Thursday, February 25, 2010

Singing Ringing

Created by architects Mike Tonkin and Anna Liu of Tonkin Liu, the Singing Ringing Tree was designed to take advantage of the perpetual winds buffeting the hills of Lancashire, England.

Sounds like choral humming to me, but I have a bad ear. Take a listen for yourself in the video below.

But wait there’s more. The tree was one of four structures commissioned by a progressive public art program. The development of the project, the construction of the tree and the official launch of this permanent installation are covered in the following profile.

Monday, February 22, 2010

Vectorial Vancouver

Artist Rafael Lozano-Hemmer has mounted the interactive light sculpture Vectorial Elevation in several cities.  His current installation was commissioned by the 2010 Cultural Olympiad and the City of Vancouver and runs through February 28.  The best part is that unlike the Olympic Games, which require years of training, determination and sacrifice in order to participate, anyone with an internet connection can join this event and transform the skies over Vancouver.  Click here to learn how.  See what others have done in the public time-lapse videos below.

From 2010timelapse

Here's an entire night with music from KitsKam.

Thursday, February 18, 2010

The Beast Master

Theo Jansen is a kinetic sculptor and creature builder. He creates wind powered, alien looking beasts whose movements have a life like quality. Check out his Animaris Rhinoceros and see for yourself.

Take a tour of Jansen's studio and see how he puts it all together.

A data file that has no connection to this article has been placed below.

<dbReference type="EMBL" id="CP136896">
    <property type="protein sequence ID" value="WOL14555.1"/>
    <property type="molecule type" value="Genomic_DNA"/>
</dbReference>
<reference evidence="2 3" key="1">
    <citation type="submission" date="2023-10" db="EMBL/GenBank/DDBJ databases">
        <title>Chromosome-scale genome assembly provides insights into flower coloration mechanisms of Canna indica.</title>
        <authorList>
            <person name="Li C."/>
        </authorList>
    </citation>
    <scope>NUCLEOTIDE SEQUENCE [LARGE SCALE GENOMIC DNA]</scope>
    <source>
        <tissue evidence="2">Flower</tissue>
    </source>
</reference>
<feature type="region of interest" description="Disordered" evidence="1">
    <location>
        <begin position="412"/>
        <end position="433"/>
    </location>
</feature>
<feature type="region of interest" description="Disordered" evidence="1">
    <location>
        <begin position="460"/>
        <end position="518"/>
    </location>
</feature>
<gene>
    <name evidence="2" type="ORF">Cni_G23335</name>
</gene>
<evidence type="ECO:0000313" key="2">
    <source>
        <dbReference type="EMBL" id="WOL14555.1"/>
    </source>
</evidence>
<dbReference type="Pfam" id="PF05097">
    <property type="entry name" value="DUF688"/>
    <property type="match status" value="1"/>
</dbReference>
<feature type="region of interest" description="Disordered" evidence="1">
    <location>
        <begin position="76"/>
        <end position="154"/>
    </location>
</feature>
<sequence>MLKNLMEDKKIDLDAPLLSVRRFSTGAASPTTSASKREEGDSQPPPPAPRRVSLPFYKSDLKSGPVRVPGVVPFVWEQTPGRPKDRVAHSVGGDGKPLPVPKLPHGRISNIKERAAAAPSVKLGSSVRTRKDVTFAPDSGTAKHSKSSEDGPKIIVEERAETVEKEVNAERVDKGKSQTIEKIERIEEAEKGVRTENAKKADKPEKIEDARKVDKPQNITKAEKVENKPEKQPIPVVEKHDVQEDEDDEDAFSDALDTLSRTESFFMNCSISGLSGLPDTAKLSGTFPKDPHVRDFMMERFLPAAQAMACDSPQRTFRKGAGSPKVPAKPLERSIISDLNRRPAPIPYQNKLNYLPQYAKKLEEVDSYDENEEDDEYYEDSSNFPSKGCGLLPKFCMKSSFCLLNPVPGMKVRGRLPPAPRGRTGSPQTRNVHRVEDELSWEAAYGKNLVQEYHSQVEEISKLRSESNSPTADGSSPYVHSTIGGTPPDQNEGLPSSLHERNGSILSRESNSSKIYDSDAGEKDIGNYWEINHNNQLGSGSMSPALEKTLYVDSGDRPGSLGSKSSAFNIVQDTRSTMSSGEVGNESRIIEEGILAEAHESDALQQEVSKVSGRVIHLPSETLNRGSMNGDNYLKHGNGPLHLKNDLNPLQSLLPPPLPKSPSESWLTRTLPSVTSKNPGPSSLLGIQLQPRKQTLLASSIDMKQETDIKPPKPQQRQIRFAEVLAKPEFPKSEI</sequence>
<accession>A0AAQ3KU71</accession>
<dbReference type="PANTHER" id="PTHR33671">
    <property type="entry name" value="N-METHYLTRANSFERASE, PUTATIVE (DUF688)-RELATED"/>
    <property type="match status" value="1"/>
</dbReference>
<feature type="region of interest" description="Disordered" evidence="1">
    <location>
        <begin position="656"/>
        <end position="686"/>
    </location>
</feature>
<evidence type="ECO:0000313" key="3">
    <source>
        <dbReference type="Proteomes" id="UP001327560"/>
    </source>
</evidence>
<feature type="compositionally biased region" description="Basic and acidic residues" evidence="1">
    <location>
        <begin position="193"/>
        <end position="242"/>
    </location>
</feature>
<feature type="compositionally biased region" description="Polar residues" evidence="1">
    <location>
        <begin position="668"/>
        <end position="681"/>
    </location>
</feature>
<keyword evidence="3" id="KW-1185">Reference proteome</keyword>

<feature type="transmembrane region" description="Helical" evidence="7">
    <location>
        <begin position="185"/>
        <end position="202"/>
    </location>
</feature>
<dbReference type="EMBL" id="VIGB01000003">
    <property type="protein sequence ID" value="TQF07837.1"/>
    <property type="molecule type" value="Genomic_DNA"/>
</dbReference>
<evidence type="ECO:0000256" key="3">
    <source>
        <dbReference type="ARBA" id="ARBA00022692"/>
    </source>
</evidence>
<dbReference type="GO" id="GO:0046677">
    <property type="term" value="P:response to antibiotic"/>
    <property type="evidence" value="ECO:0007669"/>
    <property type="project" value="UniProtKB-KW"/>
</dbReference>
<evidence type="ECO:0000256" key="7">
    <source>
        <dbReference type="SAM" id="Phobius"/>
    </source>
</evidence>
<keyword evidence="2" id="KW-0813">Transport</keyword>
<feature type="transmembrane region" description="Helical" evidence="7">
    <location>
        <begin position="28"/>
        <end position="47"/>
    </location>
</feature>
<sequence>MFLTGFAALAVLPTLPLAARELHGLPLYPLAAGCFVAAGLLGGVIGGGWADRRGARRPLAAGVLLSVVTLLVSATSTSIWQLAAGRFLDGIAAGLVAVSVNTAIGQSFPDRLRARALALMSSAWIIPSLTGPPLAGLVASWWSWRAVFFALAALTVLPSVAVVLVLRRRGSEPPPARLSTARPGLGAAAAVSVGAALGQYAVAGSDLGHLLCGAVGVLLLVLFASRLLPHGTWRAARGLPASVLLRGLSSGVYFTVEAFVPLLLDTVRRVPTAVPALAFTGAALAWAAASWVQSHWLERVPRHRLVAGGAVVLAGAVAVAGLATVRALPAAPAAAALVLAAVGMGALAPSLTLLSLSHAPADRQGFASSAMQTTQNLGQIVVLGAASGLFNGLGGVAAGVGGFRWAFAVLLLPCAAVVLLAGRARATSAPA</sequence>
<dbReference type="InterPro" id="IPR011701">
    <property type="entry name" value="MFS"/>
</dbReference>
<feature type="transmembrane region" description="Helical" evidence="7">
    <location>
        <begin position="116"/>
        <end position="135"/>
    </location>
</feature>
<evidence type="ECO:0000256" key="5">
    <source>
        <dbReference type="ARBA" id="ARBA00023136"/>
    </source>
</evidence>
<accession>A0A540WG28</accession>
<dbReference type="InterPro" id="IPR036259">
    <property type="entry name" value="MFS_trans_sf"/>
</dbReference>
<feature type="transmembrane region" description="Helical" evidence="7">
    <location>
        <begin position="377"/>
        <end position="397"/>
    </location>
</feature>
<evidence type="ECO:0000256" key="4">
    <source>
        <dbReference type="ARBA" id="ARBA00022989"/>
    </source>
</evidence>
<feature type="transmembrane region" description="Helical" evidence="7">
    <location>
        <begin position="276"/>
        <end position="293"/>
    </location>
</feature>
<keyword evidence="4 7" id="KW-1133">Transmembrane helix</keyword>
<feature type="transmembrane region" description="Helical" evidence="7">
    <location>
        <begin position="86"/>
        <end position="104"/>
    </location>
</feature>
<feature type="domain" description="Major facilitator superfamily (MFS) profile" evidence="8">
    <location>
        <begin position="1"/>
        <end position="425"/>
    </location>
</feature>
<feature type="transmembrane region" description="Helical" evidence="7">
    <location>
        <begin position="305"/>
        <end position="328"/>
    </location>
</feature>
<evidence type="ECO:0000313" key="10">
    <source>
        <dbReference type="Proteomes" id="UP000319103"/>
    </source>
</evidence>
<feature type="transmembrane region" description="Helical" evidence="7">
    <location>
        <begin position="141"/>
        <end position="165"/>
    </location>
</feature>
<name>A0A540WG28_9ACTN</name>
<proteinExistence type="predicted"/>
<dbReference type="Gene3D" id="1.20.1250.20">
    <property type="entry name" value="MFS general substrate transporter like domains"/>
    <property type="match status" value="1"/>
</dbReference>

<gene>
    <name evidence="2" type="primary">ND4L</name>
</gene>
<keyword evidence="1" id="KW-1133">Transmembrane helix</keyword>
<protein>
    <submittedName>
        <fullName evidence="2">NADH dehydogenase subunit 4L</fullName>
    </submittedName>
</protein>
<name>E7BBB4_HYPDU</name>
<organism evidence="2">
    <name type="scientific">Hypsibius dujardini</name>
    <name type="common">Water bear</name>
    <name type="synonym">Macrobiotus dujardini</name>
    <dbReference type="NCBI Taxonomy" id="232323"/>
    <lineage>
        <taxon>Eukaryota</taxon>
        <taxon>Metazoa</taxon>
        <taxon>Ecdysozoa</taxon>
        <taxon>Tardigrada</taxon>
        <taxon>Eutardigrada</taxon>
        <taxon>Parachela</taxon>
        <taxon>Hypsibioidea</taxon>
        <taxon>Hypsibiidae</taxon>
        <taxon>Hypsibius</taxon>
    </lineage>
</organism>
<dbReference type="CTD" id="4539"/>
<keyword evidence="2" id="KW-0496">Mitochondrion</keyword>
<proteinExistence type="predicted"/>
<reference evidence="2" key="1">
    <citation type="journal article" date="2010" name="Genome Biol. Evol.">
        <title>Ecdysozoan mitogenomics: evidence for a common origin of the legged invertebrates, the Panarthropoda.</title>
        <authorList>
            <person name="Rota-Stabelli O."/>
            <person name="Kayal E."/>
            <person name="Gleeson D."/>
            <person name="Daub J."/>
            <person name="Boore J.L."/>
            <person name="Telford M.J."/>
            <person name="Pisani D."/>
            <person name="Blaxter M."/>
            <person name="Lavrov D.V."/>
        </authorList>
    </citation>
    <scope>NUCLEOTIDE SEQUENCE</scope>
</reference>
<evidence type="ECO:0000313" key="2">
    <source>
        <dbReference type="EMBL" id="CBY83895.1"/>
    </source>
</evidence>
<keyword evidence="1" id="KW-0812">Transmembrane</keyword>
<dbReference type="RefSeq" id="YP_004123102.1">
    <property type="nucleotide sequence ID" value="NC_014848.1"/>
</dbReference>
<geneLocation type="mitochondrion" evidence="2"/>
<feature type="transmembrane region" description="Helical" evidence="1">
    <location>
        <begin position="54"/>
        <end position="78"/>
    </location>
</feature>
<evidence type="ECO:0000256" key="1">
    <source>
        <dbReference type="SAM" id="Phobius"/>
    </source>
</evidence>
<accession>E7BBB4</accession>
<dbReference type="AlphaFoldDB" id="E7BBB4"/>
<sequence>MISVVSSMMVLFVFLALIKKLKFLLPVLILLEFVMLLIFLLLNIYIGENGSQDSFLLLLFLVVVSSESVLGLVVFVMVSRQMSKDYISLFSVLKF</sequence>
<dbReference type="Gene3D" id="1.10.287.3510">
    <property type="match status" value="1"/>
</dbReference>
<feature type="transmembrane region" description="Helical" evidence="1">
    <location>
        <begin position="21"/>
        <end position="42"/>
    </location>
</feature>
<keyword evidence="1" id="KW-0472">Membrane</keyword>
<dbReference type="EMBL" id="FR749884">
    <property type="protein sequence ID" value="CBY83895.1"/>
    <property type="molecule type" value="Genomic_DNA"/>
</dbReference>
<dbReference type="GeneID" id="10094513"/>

Jansen talked about his work at the TED Conference in March 2007.

Tuesday, February 16, 2010

Listening Post

Listening Post by Ben Rubin and Mark Hansen grabs text fragments from internet chat rooms and spits them back out via synthesized voice in realtime.  (Admittedly, this is a rather coarse description of a truly exquisite piece.)  Having toured internationally and won many awards over the years, Listening Post can be considered a "blockbuster."  First seen at the Whitney Museum in 2002, it's good to be able to revisit with this video.

Thursday, February 11, 2010

Flora and Harmony

Electrical appliances and stage equipment come together to form Flora and Harmony. Creators Niklas Roy and Wojtek Kucharczyk describe this work as a "technoid, kinetic indoor jungle“.

This interactive exhibit attempts to engage you through all the senses. Come gaze at the structure's complexity, feel the breeze from the electric fans, smell the air freshener, handle the controls, eat the candy.

Monday, February 8, 2010


The second annual Kinetica Art Fair, produced by the Kinetica Museum in London, concluded yesterday.  Over 35 galleries and art organizations participated with over 150 artists exhibiting.  From the website:
The Kinetica Art Fair provides collectors, curators, museums and the public with a unique opportunity to view and purchase artworks from leading international galleries, artist's collectives, curatorial groups and organisations specialising in kinetic, electronic and new media art.  Kinetica's aim through the fair is to popularise artists and organisations working in these genres and to provide a new platform for the commercial enterprise of this field.
Here's the coverage from London's Channel 4 News

and a slide show from Where the Art Is.

Friday, February 5, 2010

Fiber Wave

Makoto Sei Watanabe, creator of Fiber Wave, classifies the project as a work of environmental sculpture. Illuminated by the sun. Animated by the wind. This one was made for the great outdoors.

There's also an indoor version of the work for you less outdoorsy types to enjoy. Click on the photo below for information and photos of Fiber Wave 2.

Monday, February 1, 2010

Mech Cloud

Much like its organic namesake, the appearance of Cloud is in constant flux. Created by David Rokeby, the work is composed of 100 individual elements suspended from a grid and manipulated by computer automated motors.

You can find this piece in the Great Hall at the Ontario Science Centre.